5 Point Winter Checklist: Water Emergency Prevention

deer

Brrrr.  The temperature is starting to drop outside, with the first official frost of the season on its’ way.  Are you ready?  More importantly, is your home ready?

It is no coincidence that winter time is Helpers’ busiest time of the year for indoor flood calls.   Plummeting temperatures, lack of preparation or deferred maintenance can put your property at risk.

Check out this 5 Point Checklist to run through to help prepare your home for the winter:

Maintain Outdoor Plumbing Fixtures:  Outdoor hose spigots are a significant source of home water damange in the winter.  If you have an indoor shut off control make sure you turn this off and follow any instructions to drain lines before freezing temperatures arrive.  If you cannot turn spigots off internally, you can replace them with freeze and frost proof spigots or cover them with foam faucet covers to prevent freezing. This includes outdoor showers or dog washes (if you are lucky enough to have them).

Insulate Piping:  Any plumbing that is located in an unheated area of your home such as an attic, basement  crawl space or garage, as well as pipes that are located close to an exterior wall, are at greater risk for freezing.  Installing foam pipe insulation can help reduce freezing risk.

Kitchen plumbing located on an exterior wall can be warmed on really cold nights by opening the cabinet doors and letting additional heat in.    If you live in an older home or have areas of your home that have poor insulation, you can add foam or fiberglass insulation to hold in the heat.  Caulking and spray foam can be used in smaller spaces to keep the cold out.

Protect Your Home When You Are Away:  Planning on escaping the cold for a warmer destination?   Make sure your home will be safe while you are away.  Houselogic recommends setting your thermostat no lower than 55 degrees and turning off your main water supply. They also suggest draining your water lines by running water and flushing toilets.  If you have a heating system that relies on water or a fire suppression sprinkler system, consult a plumber before you take this step.

Clean Your Eaves-troughs:  Your eaves-troughs can clog with leaves and other debris creating dams for water.  These dams can freeze and expand which can not only damage the troughs themselves, but can also cause water to back up into your home.  If you have a low sun exposure area, you can add heat tape the length of a drain pipe, eave or in an area of the roof line to prevent ice build up.

Close Crawl Space Vents:  During the summer, moisture build-up in crawls spaces is prevented by opening vents located around the perimeter of the space.  Because winter months tend to be dryer, starting around October, these vents can be closed in the winter to reduce cold air entering your home.  Be sure to open them back up in the spring before moisture can begin to build up in the space.  Also, DO NOT close off any venting that is installed to vent furnaces or appliances!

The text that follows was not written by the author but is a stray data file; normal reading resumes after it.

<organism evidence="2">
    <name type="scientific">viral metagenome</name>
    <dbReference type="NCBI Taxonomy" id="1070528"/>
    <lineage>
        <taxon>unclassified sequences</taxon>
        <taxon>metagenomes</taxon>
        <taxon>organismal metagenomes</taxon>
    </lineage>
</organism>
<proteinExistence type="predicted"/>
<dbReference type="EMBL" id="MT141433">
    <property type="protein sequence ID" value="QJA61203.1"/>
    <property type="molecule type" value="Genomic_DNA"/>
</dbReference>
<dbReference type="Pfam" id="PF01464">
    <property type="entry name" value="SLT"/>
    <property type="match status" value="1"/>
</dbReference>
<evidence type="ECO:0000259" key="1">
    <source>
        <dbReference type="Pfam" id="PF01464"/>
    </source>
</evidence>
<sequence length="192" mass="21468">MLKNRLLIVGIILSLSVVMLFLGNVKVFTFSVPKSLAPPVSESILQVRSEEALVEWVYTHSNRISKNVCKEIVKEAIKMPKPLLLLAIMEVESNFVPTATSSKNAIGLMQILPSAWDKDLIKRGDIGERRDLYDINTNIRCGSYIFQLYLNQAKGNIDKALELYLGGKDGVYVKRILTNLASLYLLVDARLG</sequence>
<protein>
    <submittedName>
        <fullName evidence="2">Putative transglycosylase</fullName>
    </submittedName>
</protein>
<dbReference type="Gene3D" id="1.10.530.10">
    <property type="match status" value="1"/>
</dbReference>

Homeowner’s Can Choose Their Disaster Service Provider

duck

One of our biggest frustrations as a professional disaster remediation company, is when homeowner’s are given misleading information.  One of the biggest  misconceptions we see is when an adjuster or insurer tells a homeowner that they have to use certain remediation companies for their home repair.  We think it is important to preserve homeowner choice, and in this matter, Colorado law agrees with us.(House Bill 13-1062).

As a public representative, an insurance adjuster is obligated to serve the interests of their customer above all others.   An adjuster cannot direct a homeowner to any company they have a financial interest in, whether direct or indirect.    Adjusters are prohibited from activity that looks like a conflict of interest, such as referring clients to their preferred mitigation company if there is no objectivity behind the decision.

Recently, we heard of a competing company, who had responded to a weekend emergency call, made by the homeowner, being removed from the job when the homeowner’s insurance adjuster told them they needed to use a specific company.  The responding company left the job site, and the adjuster’s specified company took over.  What the homeowner did not know, is that Colorado law, prohibits this action if it is not in their best interest.   Even more unethical, is that this adjuster may have an indirect financial benefit from recommending the specified company, as their spouse is reported to be an employee of one of the specified company’s franchises.